Pantser, Plotter, Plantser

What kind of writer are you? If you’re new to this whole writing thing, you might not know the terms “pantser” and “plotter.” Here is a quick start guide for you, then.

Pantser: Flies by the seat of their pants, writes as the story comes to them, eschews outlines and plotting technique in favor of mystical downloads. Plotters think pantsers write crappy first drafts and spend decades trying to fix them. If only they’d plotted a little first!

Plotter: Plans out the entire novel from start to finish before the writing process begins. Detail-oriented, careful, patient. Pantsers believe plotters spend decades crafting long elaborate intricately-detailed notes and never get around to writing the novel.

Plantser: A combo-pack of Pantser and Plotter. Plots some things, lets other things flow. Might start with a detailed idea of where the story ends up, but lets the flow of the story figure out how it gets there. Plotters think Plantsers could save time if they just plotted more; Pantsers think they would benefit from a little less rigor, because who needs to know where a story is going before it actually goes there?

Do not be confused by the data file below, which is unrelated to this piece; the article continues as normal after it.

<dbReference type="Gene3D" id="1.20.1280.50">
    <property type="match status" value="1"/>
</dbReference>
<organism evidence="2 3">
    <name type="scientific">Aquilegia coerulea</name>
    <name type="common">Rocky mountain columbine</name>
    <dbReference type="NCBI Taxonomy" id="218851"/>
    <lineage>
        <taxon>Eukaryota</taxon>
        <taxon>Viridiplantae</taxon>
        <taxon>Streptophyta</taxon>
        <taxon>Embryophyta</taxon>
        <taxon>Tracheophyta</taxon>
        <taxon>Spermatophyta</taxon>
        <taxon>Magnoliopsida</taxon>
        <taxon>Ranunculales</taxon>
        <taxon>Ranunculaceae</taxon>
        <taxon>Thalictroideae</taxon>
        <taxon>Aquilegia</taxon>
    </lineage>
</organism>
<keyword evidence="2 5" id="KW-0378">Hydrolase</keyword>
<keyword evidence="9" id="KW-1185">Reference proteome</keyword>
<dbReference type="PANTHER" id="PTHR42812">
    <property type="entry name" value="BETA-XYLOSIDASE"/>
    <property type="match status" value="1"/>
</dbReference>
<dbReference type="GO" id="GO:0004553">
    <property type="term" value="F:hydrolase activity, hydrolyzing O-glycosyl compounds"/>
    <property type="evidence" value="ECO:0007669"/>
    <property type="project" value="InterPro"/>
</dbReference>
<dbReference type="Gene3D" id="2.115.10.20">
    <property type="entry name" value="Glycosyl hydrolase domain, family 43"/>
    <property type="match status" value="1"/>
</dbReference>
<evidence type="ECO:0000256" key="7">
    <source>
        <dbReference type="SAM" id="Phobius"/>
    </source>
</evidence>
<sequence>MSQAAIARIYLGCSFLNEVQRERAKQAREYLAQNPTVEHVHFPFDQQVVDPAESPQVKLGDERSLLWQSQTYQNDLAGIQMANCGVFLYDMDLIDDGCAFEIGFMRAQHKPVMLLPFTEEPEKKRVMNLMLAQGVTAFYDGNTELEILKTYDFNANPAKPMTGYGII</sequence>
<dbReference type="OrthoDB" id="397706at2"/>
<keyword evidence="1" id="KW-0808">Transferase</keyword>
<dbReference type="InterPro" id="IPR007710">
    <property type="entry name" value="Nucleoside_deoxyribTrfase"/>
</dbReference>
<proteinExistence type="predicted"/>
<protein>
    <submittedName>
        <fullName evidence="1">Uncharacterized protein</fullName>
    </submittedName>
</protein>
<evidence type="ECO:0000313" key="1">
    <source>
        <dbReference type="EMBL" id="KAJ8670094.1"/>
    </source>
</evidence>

There are other terms for this that make maybe a little more sense. George RR Martin refers to architects (plotters) and gardeners (pantsers). Brandon Sanderson (and others) refer to pantsers/plantsers as “discover writers.”

Chances are good that we’re actually ALL plantsers and it’s just a matter of degree. I sometimes have no idea where the story is going, but I transcribe it faithfully as the characters spill their guts to me. And sometimes I like what they say, and sometimes I have ideas for improving it.

How do you write? Are you a plottter or a pantser or an architect or a gardener or something altogether different from any of those?

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